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I recently had the enviable task of reading nearly every story Richard Matheson ever wrote and selecting 33 tales to be included in Penguin Classics’ The Best of Richard Matheson. This turned out to be like stepping into a time machine, transported back to the age when I started reading him. I was fourteen. The year was 1986. My introduction to his fiction, his short novel I Am Legend, was one of the first books that made me run up to my friends and tackle them so they’d all check it out, too.

If you haven’t read it (what the hell is wrong with you?), it manages to be a work of science fiction, a vampire story, a progenitor of the “biological plague” apocalyptic novel, and also an excellent thriller. All that in about 160 pages. I had to find out more. I dove into The Shrinking Man (the film added “Incredible”) and Hell House and wow. I wish I had a more sophisticated way to describe my reaction to the seismic effect of Richard Matheson on my young mind, but “wow” gets at the raw, awestruck nature of thing. And then I came to find out the man had written short stories. I tracked them down with gusto, with glee. And with time I began to relate to the man’s writing in a way that seemed damn near mystical.

I want to explain exactly what I mean by that.

There’s a lot I need to say about Matheson, and the importance of his fiction, the reasons why this collection is so vital and worthwhile, but I can’t get to that directly. I will go there eventually. But first I have to tell you about my Matheson moment. I don’t mean that I met the man. I mean I stepped into a story he could’ve written. I have to tell you about Cedric and his mother.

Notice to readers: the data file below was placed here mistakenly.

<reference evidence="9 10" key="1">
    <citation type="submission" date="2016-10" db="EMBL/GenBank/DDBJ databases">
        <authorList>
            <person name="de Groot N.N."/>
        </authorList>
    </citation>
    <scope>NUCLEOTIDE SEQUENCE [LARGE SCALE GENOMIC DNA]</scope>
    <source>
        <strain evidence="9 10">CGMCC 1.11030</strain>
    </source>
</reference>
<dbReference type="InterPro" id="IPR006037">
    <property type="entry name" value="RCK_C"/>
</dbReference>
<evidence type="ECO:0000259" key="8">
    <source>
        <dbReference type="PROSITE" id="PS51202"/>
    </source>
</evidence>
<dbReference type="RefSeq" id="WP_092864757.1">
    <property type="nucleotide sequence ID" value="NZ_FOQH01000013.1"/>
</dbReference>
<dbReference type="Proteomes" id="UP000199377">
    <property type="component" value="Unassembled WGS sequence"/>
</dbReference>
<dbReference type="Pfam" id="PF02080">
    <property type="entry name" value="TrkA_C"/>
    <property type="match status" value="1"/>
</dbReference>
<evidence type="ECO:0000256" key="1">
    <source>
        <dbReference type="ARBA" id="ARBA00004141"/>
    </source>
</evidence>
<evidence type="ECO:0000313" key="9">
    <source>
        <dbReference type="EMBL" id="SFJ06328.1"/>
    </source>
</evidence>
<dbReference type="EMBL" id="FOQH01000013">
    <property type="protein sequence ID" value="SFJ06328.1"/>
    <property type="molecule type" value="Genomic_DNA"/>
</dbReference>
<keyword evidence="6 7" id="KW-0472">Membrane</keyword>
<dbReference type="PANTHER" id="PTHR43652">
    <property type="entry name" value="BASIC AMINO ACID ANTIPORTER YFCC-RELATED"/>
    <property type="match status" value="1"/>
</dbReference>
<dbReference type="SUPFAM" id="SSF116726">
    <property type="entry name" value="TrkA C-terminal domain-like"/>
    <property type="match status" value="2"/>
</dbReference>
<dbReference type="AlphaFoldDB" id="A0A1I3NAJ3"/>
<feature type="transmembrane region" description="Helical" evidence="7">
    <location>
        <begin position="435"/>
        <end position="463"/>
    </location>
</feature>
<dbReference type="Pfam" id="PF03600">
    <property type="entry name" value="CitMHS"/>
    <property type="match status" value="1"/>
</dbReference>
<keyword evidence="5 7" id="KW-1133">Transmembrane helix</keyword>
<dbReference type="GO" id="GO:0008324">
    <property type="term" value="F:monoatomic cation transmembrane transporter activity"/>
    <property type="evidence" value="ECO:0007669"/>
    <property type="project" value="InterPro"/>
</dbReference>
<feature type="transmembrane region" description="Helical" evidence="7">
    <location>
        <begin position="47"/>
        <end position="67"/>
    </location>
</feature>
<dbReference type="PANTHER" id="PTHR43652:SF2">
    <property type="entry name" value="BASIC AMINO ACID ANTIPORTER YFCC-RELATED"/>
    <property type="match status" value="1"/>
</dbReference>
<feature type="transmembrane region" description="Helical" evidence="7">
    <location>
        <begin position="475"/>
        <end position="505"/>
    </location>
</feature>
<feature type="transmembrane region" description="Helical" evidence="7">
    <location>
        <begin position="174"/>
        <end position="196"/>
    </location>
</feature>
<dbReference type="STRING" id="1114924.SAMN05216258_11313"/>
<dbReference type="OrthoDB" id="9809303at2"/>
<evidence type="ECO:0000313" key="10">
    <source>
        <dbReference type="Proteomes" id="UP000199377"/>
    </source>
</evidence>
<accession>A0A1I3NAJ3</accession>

My mother made good when I turned fourteen.

At least that’s how she saw it when she moved us out of an apartment in one part of Queens and took us to a house she’d bought in another. The woman emigrated from Uganda in her twenties and now, in her forties, she’d worked like a machine to stop renting and start owning. From a two-bedroom to a two-story home, damn right my mother felt proud. Me, my sister, and my grandmother were the grateful tagalongs.

We moved in over the summer and when September rolled around I started going to school. The local public school was Springfield Gardens High, and just before I arrived the place had been outfitted with the newest, latest technology: metal detectors. And with good reason. This was 1986, the Crack Era, and as old news reports will tell you some people had a propensity to shoot guns wildly in places where teens gathered. My mother took one look at the school where she was meant to send her child and she made changes posthaste. This woman was not about to have her kid ushered through those contraptions every morning before heading to homeroom. More to the point, she didn’t want to get some phone call about how I’d been caught by Stray Bullet Syndrome while standing around outside. She found a private school out on Long Island and before I could say “where the hell is Nassau County” she’d gotten me enrolled on a scholarship. My mom was no joke.

 

My mom also wasn’t a car owner.

She got to work and back by taking a bus to the Long Island Rail Road and the train into Manhattan. Suffice to say there weren’t any such choices at Woodmere Academy. People either got dropped off by their parents (Mercedes, BMW, Audi) or they took a school bus. Mom enrolled me in the pickup service and every morning, around 7:45, I’d go out and stand on the corner of 229th Street and 145th Avenue and there I’d wait for one of those long yellow buses to pick me up.

I waited in front of a single-family home with yellow aluminum siding. One morning, maybe around November or December, when the chill weather set in heavy, the front window of that house slipped up and a kid my age stuck his head out the window and called to me.

I turned, baffled. He had an enormous round head and close haircut. This gave him a kind of Charlie Brown look. A brown Charlie Brown. He wore a white tank top. He was, by no definition, a skinny kid.